How much can you experience in just two days of hiking the Appalachian Trail?
About twenty miles south of Harpers Ferry we started our hike. The mid-Atlantic summer began with a heat wave, highs in the mid nineties and humidity at 75% plus. Hiking in the muggy temperatures brought back fond memories of our 2011 AT hike. Instead of focusing on the smothering heat I let my mind drift back to the good times and fine people I met then. Soon my head was full of trail names, Water Bug, Flame, Zig Zag, Willing and Able and others. Funny experiences and challenging moments from both ends of the trail came flooding in. Despite being far from fit or trail hardened I climbed the hill and over the rock-laden section known as “The Roller Coaster” with surprising ease. Recalling good times and people often give me strength and speed that I shouldn’t have.
The trees were thick with leaves and the canopy, often referred to as the “Green Tunnel”, easily kept us out of the direct sun and made sunglasses unnecessary. But the few overlooks that were available gave us a clear view of the hills and valleys that surround the Shenandoah Valley. At one bend in the trail we were greeted by a long, silky black snake. It too was following the ubiquitous white blazes that mark the trail from Georgia to Maine. However, instead of hiking north or south it chose to follow the white blaze skyward toward the canopy.
We carried small, 22-liter packs that were about half the size of the packs we used for our long hike in 2011. Nonetheless we easily fit our food, tent and Steri-pen, the UV light that sterilizes our water. With the current temperatures sleeping bags are over-kill so we happily packed just our bag-liners for sleeping at night. But as often happens on the AT, especially on the southern half, trail magic intervened and soon we discovered we had over packed.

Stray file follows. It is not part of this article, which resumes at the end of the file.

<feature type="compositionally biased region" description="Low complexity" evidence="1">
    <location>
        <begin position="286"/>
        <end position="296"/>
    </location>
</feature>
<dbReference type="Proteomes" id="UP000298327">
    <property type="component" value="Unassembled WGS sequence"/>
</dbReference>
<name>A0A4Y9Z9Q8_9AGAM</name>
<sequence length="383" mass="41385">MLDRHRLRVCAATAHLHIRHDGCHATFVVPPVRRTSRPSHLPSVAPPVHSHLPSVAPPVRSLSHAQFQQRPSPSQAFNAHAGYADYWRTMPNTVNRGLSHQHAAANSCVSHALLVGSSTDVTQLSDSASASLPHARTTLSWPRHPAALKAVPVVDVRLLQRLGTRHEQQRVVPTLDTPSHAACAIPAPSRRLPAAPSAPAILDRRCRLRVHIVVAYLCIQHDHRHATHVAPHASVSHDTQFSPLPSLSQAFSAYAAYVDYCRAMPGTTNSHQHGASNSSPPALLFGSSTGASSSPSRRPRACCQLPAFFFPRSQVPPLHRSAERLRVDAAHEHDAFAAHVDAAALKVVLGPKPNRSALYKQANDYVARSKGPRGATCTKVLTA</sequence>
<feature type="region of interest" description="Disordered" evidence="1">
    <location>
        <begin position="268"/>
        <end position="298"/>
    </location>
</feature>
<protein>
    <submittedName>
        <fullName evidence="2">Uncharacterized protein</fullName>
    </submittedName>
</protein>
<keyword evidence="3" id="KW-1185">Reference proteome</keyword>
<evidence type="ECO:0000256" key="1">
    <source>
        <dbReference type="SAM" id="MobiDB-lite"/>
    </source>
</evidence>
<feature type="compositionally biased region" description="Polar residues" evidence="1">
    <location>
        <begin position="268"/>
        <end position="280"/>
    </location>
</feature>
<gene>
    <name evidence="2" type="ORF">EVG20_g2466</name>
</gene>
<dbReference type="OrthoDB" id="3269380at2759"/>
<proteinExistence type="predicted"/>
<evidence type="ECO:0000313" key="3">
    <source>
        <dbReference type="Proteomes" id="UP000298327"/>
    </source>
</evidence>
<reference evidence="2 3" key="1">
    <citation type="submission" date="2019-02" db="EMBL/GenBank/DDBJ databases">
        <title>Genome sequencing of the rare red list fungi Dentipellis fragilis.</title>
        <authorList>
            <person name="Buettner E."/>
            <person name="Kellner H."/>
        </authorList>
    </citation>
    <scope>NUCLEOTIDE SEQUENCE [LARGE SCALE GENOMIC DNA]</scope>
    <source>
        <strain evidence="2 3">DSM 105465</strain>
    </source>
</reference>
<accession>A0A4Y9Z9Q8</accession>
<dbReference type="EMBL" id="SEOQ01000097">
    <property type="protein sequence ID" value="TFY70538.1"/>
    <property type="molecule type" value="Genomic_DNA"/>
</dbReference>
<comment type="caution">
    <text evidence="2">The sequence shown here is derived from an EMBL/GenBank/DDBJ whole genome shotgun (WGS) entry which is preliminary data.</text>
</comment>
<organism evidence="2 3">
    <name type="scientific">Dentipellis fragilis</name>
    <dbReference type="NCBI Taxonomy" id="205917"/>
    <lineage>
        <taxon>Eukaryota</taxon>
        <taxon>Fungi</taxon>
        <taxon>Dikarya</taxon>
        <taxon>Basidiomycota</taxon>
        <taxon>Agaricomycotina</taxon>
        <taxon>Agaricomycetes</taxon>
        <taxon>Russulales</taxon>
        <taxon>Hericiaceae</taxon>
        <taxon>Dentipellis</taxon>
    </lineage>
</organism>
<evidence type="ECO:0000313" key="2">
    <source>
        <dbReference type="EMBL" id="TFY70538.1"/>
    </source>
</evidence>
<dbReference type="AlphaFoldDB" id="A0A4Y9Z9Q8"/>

We arrived at the Blackburn Trail Center in the early afternoon and met the caretaker, “Kermit”. Kermit was a 2011 thru-hiker who summited Kathadin a couple of weeks before we did. We never met on the trail but I remembered reading his journal entries at shelters along the way. Having shared the AT experience eliminated the uncomfortable feeling of being strangers. He invited us to sleep on the screened-in-porch and also informed us that a local religious group from an organic farm was going to give us some trail magic tonight in the form of a catered dinner.
By the time the trail angels arrived with dinner the hiker population at Blackburn Trail Center had swollen to at least twenty. Hikers filled the bunkhouse and porch and tents sprouted up around the grounds like ditch lilies. The pump handle call of the blue jay and song of the thrush were drowned out by the laughter and chatter of trail hardened hikers with thick, tangled beards, clothes faded from a 1000 miles of wear and worn boots with a patina of mud, stones and scrapes. Inside the worn boots rested some tired, ragged, unsightly feet.
The trail angels not only brought us a wonderful dinner of organic vegetables, chicken and homemade pies but also entertained us with handmade music. A German who recently migrated to the US played a beautiful collection of music on a harp while the food was being prepared and during the meal his children joined him with guitar, violin and recorder. Such magical moments happen too seldom in “normal” life but amazingly occur regularly while hiking the Appalachian Trail, even if it’s only for a couple of days.